Size Matters when it comes to Ice Fishing

Size matters: The “next best thing” for ice fishing may be as simple as bringing a different size lure with you on your next fishing trip.

As an ice fisherman, it’s always a great feeling waking up on the first day of ice fishing season. The days prior are full of excitement and anticipation. For some, this might even include a last minute scramble the night before printing out licenses and packing up everything but the kitchen sink.

One of those items usually included is a tackle box. Large or small, they are typically jam-packed full of tackle. Some lures may be bargain-bin discounts, some proven killers or some may have been recently added claiming to be the “next best thing.” We often focus much attention to colors, shapes and textures. How often do we pay attention size? How often do we buy the same lure of one color in multiple sizes?

Being an avid fisherman myself, I’ve focused a lot my attention on being prepared with a wide variety of bait and tackle. My thinking behind this was simple: “More variety of lures equals more chances to catch a fish.”

This was a good idea, right? In most cases this theory makes logical sense. However, on my last ice fishing trip, I was proven wrong.

Back on March 8 this year, five other guys and I took our chances to pursue some late-season ice walleyes out on Lake Erie. Fortunately, that morning we found the fish in the first holes we drilled. The walleyes were—with no surprise—biting on blue/chrome-colored lures. Acme Cleos (1/3 ounce) and Jigging Raps No. 07, both tipped with three minnows were the ticket. Most of us were doing very well until 9 a.m., when all of a sudden the bite got as cold as the ice we were sitting on. The fish decided to “turn off” in a matter of minutes. At that point, typically we would’ve moved to a different location. But with still seeing lots of fish on our flashers, we decided to stay.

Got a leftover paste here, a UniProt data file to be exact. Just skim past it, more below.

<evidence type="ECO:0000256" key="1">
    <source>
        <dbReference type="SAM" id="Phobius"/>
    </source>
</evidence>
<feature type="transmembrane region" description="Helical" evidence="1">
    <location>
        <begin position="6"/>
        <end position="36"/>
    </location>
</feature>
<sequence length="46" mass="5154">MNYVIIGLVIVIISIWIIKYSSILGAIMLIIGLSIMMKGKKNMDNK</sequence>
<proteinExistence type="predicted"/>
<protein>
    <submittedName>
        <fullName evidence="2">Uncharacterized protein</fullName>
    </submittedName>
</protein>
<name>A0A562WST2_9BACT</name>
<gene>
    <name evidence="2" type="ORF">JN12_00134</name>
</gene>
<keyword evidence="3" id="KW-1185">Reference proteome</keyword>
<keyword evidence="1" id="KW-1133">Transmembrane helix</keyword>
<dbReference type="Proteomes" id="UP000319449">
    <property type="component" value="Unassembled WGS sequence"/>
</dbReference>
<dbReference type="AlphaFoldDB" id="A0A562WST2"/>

Several of us decided to change lures and colors. Larger Rapalas, Cleos, Buckshots and Do-Jiggers were all being tested out with no luck. However, one person in our group seemed to be immune to this 9 a.m. freeze. He kept pulling in fish.

What was he using?

I stuck my head through the door of his shanty and he was using a Blue/Chrome Jigging Rap, just like before.

Puzzled, I asked how he was still catching fish?

He simply replied, “I just switched sizes.”

He had switched from his larger No. 09 Jigging Rap to a size No. 03. After being a little shocked that walleyes were biting on such a small presentation, I decided to try it out myself. Using the same colors as before, I tied on a 1/8-ounce version of the blue/chrome Acme Cleo, tipped with only one minnow this time. I then dropped my line down the hole and wham.

Before I knew it, I was reeling in my personal best walleye at 9 pounds, 3 ounces and 29 inches long. We all then switched back to smaller versions of what we had been using earlier that morning. The six of us landed over 32 walleyes by 11:45 a.m. Most of the bigger ones were released, and it was for sure a morning to remember.

After that day, we reflected on our previous trips to Erie. We noticed that fish don’t necessarily want the same bait throughout the season. Larger presentations worked better in the mornings, and smaller presentations worked better midday and evenings. I truly believe it’s good to have a variety of tackle, but just as importantly, also having different size variations. If you can find out what the fish are biting on early, sometimes it only takes change in size to keep the action going the rest of the day.